Friday, October 09, 2009

Nothing if not diacritical: More conventional wisdom

On the eve (or, if you prefer, the brink or the cusp) of Bouchercon 2009, here are some favorite things that fellow convention-goers have said or written at, about or after my three previous crime-fiction conventions:
=============================

"Chubby Cambodian hotties."

— Christa Faust, Noircon 2008

"A KNOB is a COCK!"

— Ali Karim, Bouchercon 2008

"For years I wrote poems, nothing but poems, and all but about five of them were shite."

— Ken Bruen, Noircon 2008

"Tense vowels don't do a man's reputation any good."

— Don Bartlett, Crimefest 2009
(After I'd worried about pronouncing
Jo Nesbø's name correctly. If "Joe
Nesbow" is good enough for the man
who translates Nesbø's books into
English, at least when he's addressing
an English-speaking audience,
it's good enough for me.)
© Peter Rozovsky 2009

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7 Comments:

Blogger adrian mckinty said...

Here's another one, not from the convention but today's Melbourne Herald:

"I refuse to be edited!" - Peter Temple.

Really nice article about the great PT in the paper today: he waxes poetic about crime writing, journalism, South Africa and his problems with editors. I know you're a fan of PT like me, but for some reason the Herald havent put it online.

October 10, 2009  
Blogger Peter Rozovsky said...

Let me know if the piece does turn up online. I'd like to see what Peter Temple has to say about editing and about bad experiences he may have had with editors.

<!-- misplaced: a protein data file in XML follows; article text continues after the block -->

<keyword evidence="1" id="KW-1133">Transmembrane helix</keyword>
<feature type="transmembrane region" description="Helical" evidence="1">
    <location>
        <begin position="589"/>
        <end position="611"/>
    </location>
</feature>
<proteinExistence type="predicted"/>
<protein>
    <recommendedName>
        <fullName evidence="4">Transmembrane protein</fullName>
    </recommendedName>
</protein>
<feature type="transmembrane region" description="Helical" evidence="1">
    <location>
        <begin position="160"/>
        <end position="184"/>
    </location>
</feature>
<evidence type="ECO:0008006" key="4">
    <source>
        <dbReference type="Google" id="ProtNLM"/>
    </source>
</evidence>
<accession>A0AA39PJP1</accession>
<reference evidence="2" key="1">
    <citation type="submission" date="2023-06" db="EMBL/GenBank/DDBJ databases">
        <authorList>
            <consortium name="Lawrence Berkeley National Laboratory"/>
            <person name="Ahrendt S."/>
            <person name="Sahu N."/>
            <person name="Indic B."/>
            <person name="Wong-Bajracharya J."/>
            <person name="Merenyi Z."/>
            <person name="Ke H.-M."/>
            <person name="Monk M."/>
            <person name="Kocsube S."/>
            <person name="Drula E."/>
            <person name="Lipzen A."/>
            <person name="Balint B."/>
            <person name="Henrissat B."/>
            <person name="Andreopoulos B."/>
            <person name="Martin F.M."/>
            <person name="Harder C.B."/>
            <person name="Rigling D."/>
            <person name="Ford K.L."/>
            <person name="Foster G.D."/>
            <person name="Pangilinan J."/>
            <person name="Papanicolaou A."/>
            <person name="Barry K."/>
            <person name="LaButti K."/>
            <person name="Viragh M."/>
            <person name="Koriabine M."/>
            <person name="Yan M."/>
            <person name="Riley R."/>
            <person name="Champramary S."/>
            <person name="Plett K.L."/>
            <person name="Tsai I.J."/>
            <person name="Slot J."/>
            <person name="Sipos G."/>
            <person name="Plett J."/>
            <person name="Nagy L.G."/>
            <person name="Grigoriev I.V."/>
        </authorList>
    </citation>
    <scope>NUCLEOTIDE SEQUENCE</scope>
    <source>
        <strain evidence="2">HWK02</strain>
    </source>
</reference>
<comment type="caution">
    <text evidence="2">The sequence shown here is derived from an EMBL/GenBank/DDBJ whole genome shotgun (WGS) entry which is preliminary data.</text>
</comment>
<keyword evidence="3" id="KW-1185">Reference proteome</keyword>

I don't quite know how to react to such complaints. My sort of editing is fairly uncontroversial and unlikely to cause offense. I wonder what sorts of things tee off someone like Temple.

I have mentioned here that three years ago a member of my tour group in Tunisia was an ex-pat Australian living in Britain who said she had worked with Peter Temple years before in Sydney. She said he was a fine writer and good at working with other writers -- a good editor, perhaps.

October 10, 2009  
Blogger Ali Karim said...

See you in Windy, Indy, hopefully less Knobs than wifflers

Ali

October 13, 2009  
Blogger Peter Rozovsky said...

What I'd like to do is collect a group of speakers from the various parts of Indiana and get them to say "Knob!" in their local accents.

I don't know about Windy, but the forecast says good chance of rainy, at least through the weekend. National Weahter Service is calling for less lounging on promenades smoking and talking between panels than in Baltimore.

October 13, 2009  
Blogger Peter Rozovsky said...

Ali, I suppose you're somewhere over the Atlantic by now, but there is a letter to the editor in Wenesday's editions of my newspaper that I hope I remember to bring with me. It'll make you spew gin and tonic all over the bar.

October 13, 2009  
Anonymous Peter Temple said...

I think I said I declined to have my prose changed by clever 21-year-old English Lit graduates. It is possible, even likely, that the prose could be improved by 21-year-old English Lit graduates, but I do not wish to find out. I am, however, delighted to have someone, anyone, point out before a book's publication that I have used the same phrase four times, that I have changed a character's name twice, that chapter 37 would work well as chapter 4. I am also only briefly hurt by suggestions that I might like to reconsider parts of the book because they are awful.

October 14, 2009  
Blogger Peter Rozovsky said...

I'm not in the publishing industry, but I do know the clever young English grad/editor is a stock figure. It has always amazed me that a publisher would entrust such weighty responsibility to people so young. When did this trend develop? Do wiser, more experienced old heads not want that sort of work? Do publishers not think that an author might be likelier to accept suggestions from such a person than from a bight young thing?

October 14, 2009  

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